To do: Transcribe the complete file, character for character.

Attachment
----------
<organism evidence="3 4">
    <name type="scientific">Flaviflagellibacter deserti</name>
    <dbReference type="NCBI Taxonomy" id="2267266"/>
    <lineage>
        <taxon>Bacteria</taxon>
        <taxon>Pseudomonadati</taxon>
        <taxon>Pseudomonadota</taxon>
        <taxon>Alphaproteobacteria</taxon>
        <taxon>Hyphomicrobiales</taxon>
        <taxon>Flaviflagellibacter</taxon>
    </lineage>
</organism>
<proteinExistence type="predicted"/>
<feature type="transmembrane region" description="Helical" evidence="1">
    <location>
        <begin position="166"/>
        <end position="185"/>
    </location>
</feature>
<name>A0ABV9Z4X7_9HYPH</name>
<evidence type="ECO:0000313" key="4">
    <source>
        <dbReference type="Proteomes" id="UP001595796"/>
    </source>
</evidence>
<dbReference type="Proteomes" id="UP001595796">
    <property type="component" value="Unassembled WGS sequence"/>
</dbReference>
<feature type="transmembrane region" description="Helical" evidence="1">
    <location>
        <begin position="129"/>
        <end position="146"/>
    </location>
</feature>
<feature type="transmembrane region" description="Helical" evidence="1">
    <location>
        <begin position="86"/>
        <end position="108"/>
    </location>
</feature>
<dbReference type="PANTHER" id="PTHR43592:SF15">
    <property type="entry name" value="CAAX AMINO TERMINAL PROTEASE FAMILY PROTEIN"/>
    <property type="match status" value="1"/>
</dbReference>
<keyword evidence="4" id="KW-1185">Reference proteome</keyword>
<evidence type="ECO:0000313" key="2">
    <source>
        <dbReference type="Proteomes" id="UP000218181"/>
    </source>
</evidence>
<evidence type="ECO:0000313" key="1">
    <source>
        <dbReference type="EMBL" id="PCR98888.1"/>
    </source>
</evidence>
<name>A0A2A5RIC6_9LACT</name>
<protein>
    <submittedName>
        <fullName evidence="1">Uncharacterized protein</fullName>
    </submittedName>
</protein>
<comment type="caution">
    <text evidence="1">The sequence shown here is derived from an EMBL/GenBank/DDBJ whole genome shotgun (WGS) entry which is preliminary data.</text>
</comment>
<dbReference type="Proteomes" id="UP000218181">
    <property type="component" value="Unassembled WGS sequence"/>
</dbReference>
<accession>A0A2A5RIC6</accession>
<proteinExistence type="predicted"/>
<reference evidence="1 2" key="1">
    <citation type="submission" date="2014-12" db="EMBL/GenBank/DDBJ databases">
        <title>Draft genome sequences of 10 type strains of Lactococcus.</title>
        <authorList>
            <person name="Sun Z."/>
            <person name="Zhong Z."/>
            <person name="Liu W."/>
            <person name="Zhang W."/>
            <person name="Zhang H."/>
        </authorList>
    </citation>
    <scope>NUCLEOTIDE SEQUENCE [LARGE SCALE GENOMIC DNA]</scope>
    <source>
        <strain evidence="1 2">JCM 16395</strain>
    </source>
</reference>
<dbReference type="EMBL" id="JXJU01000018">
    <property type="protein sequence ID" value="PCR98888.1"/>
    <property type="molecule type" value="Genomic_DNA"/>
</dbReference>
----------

<organism evidence="3 4">
    <name type="scientific">Flaviflagellibacter deserti</name>
    <dbReference type="NCBI Taxonomy" id="2267266"/>
    <lineage>
        <taxon>Bacteria</taxon>
        <taxon>Pseudomonadati</taxon>
        <taxon>Pseudomonadota</taxon>
        <taxon>Alphaproteobacteria</taxon>
        <taxon>Hyphomicrobiales</taxon>
        <taxon>Flaviflagellibacter</taxon>
    </lineage>
</organism>
<proteinExistence type="predicted"/>
<feature type="transmembrane region" description="Helical" evidence="1">
    <location>
        <begin position="166"/>
        <end position="185"/>
    </location>
</feature>
<name>A0ABV9Z4X7_9HYPH</name>
<evidence type="ECO:0000313" key="4">
    <source>
        <dbReference type="Proteomes" id="UP001595796"/>
    </source>
</evidence>
<dbReference type="Proteomes" id="UP001595796">
    <property type="component" value="Unassembled WGS sequence"/>
</dbReference>
<feature type="transmembrane region" description="Helical" evidence="1">
    <location>
        <begin position="129"/>
        <end position="146"/>
    </location>
</feature>
<feature type="transmembrane region" description="Helical" evidence="1">
    <location>
        <begin position="86"/>
        <end position="108"/>
    </location>
</feature>
<dbReference type="PANTHER" id="PTHR43592:SF15">
    <property type="entry name" value="CAAX AMINO TERMINAL PROTEASE FAMILY PROTEIN"/>
    <property type="match status" value="1"/>
</dbReference>
<keyword evidence="4" id="KW-1185">Reference proteome</keyword>
<evidence type="ECO:0000313" key="2">
    <source>
        <dbReference type="Proteomes" id="UP000218181"/>
    </source>
</evidence>
<evidence type="ECO:0000313" key="1">
    <source>
        <dbReference type="EMBL" id="PCR98888.1"/>
    </source>
</evidence>
<name>A0A2A5RIC6_9LACT</name>
<protein>
    <submittedName>
        <fullName evidence="1">Uncharacterized protein</fullName>
    </submittedName>
</protein>
<comment type="caution">
    <text evidence="1">The sequence shown here is derived from an EMBL/GenBank/DDBJ whole genome shotgun (WGS) entry which is preliminary data.</text>
</comment>
<dbReference type="Proteomes" id="UP000218181">
    <property type="component" value="Unassembled WGS sequence"/>
</dbReference>
<accession>A0A2A5RIC6</accession>
<proteinExistence type="predicted"/>
<reference evidence="1 2" key="1">
    <citation type="submission" date="2014-12" db="EMBL/GenBank/DDBJ databases">
        <title>Draft genome sequences of 10 type strains of Lactococcus.</title>
        <authorList>
            <person name="Sun Z."/>
            <person name="Zhong Z."/>
            <person name="Liu W."/>
            <person name="Zhang W."/>
            <person name="Zhang H."/>
        </authorList>
    </citation>
    <scope>NUCLEOTIDE SEQUENCE [LARGE SCALE GENOMIC DNA]</scope>
    <source>
        <strain evidence="1 2">JCM 16395</strain>
    </source>
</reference>
<dbReference type="EMBL" id="JXJU01000018">
    <property type="protein sequence ID" value="PCR98888.1"/>
    <property type="molecule type" value="Genomic_DNA"/>
</dbReference>